If you spend a lot of time studying art history, as I did when I was younger, eventually earning a master’s degree from Columbia in 1978, the art of portraiture inevitably enters into the discussion. (I can still recall writing a paper on Titian’s magnificent homage to his friend and champion Pietro Aretino, now in the Frick collection.) But it was not a subject to which I gave much thought as an art journalist until the unveiling of Amy Sherald’s official portrait of Michelle Obama a little more than a year ago. I was among a small minority of critics who felt it failed on any number of levels, especially in capturing the sitter’s warm and forthright personality. The subject looked so cool, distant, and overwhelmed by her patterned dress that to my eyes the painting was almost like an album cover for some 1970s Motown production.
But it does bring up the question of what makes for a good—or even great—portrait, and so I thought it would be intriguing to put out the call to NYAC members to see what a curated portrait show might look like. Since portraiture in the last century or so has gone through as many permutations as art itself—with Cubism, Surrealism, AbEx, and even Conceptualism all making a mark on the genre—I was wide open to possibilities. Yet in the end, of the 20-some artists who responded to the call, I chose six who still pursue more traditional forms of portraiture. They introduce subtle individual interpretations, but their aims are primarily realist and their means are the time-honored mediums of oil on canvas or board.
Why did these six speak to me out of all the worthwhile submissions to this show? If the definition of a good portrait is that it tells us something about the sitter (and I’m not sure this is truly the most valid criterion), then that particular yardstick falls to pieces in the face of Fran Beallor’s enchanting cat woman or Sue Burickson’s hardy Civil War re-enactors, who are portraying not themselves but people of a completely different era. The skill and vision of those who answered the call certainly informed my decisions, but all the entrants display those qualities (or they most likely would not have chosen to be artists). Like many curators, I suspect that the final judgment was based mostly on what appealed most strongly to my gut, and the vagaries of taste, whether it belongs to the curator or the viewer, are as ephemeral as the wind. Another curator might have taken a different approach and chosen only those who went against convention.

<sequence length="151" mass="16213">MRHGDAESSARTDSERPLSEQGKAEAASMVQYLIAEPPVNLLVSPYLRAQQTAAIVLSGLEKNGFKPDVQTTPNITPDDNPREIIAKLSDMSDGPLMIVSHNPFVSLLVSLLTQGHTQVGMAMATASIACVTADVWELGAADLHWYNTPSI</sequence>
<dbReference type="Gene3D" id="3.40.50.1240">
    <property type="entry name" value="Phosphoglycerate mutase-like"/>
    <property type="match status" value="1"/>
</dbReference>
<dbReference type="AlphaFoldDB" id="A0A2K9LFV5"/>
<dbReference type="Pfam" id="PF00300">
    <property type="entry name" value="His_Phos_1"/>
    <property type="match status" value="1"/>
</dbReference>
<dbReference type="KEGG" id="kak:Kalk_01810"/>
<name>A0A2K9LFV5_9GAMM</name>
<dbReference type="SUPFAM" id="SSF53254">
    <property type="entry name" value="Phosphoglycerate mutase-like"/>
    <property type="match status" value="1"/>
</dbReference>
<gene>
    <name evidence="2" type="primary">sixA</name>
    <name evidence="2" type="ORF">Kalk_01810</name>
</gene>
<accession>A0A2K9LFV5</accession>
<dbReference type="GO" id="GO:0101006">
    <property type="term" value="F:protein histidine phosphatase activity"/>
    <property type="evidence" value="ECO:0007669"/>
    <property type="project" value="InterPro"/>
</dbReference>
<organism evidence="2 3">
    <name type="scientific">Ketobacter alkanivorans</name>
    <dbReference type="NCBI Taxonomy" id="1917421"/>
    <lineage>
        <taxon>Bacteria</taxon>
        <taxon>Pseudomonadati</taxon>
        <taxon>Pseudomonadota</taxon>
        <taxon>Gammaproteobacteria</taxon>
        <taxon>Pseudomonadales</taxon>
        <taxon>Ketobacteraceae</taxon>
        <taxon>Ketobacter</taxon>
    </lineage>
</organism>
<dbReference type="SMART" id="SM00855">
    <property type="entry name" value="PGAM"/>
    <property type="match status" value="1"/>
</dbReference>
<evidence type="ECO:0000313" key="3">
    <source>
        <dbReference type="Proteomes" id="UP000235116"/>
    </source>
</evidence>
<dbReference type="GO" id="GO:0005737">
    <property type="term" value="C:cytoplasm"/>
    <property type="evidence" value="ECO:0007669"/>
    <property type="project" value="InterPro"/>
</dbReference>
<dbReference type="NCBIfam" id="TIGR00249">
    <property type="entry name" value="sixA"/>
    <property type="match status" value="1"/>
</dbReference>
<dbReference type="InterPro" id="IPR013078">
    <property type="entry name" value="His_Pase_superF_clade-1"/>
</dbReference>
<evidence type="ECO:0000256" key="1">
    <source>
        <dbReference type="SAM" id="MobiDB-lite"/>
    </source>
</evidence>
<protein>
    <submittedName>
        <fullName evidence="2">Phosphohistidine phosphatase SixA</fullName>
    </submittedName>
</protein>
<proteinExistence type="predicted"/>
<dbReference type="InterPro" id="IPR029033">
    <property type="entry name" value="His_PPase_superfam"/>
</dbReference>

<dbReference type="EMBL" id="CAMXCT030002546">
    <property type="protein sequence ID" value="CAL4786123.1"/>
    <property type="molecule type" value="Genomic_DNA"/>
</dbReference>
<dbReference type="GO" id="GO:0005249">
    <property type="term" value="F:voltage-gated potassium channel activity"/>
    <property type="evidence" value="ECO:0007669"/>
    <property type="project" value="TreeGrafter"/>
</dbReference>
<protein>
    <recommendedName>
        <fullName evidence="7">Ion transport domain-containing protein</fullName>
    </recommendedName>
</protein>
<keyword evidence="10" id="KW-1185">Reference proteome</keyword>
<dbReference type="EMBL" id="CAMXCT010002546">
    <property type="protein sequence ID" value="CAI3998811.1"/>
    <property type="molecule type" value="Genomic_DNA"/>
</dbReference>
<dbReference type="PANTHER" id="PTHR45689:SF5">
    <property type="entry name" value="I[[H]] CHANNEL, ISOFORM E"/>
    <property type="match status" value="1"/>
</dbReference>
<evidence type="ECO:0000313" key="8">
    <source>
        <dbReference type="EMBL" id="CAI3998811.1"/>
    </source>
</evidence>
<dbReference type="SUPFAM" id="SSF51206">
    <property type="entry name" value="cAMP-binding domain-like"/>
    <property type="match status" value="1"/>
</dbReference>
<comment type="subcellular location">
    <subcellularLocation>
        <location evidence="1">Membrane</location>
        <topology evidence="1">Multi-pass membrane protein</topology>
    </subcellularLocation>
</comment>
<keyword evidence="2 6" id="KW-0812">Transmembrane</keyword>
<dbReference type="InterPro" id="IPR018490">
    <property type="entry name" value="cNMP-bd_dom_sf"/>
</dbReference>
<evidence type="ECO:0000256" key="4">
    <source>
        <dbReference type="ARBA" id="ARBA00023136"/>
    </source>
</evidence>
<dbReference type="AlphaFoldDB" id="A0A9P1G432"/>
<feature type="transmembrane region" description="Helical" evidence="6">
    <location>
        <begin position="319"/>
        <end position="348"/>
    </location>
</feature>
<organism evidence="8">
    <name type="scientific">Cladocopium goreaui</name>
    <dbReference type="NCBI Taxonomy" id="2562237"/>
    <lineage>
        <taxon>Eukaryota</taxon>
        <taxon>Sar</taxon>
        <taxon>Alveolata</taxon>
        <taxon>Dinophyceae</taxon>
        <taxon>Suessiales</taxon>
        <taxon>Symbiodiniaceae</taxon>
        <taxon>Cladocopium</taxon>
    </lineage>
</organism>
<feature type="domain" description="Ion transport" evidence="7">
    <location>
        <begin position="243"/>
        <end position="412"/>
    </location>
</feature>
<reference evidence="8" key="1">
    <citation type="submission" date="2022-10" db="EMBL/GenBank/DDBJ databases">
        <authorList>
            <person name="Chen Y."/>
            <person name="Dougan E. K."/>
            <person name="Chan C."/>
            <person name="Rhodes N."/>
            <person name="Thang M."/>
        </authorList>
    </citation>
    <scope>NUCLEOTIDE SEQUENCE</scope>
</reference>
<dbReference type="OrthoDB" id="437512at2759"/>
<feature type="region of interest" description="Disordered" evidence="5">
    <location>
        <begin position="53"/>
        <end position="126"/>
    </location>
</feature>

What struck me at the end of this exercise in curating is how difficult any form of portraiture is because it raises so many questions as to why one may be better than another. If nothing else, Sherald’s interpretation of Michelle Obama opened a debate that deserves to be ongoing and proves that portraiture is still as valid today as it was when the first artist attempted a likeness of another human being, whether king, queen, or commoner. To jump-start the discussion, here’s a gallery that demonstrates the continued resonance and allure of portraiture.
Margaret Zox Brown’s series called “New York Characters” is just that: a group of sturdy individuals who will be familiar to anyone who lives in that city—from the vendor squeezing mustard on a hot dog to the woman wiping the lid of a coffee cup. “Being a native New Yorker,” she writes, “I found a kinship with all the unique individuals who also call New York their home.” Are they quintessentially New Yorkers? Hard to say, but the paper coffee cup, so familiar to anyone who’s ever frequented one of Gotham’s fast-disappearing coffee shops and the big chewy soft pretzels on the hot-dog cart seem dead giveaways. The expressionist vigor Brown brings to her subjects is perfectly in sync with the rhythms of the city.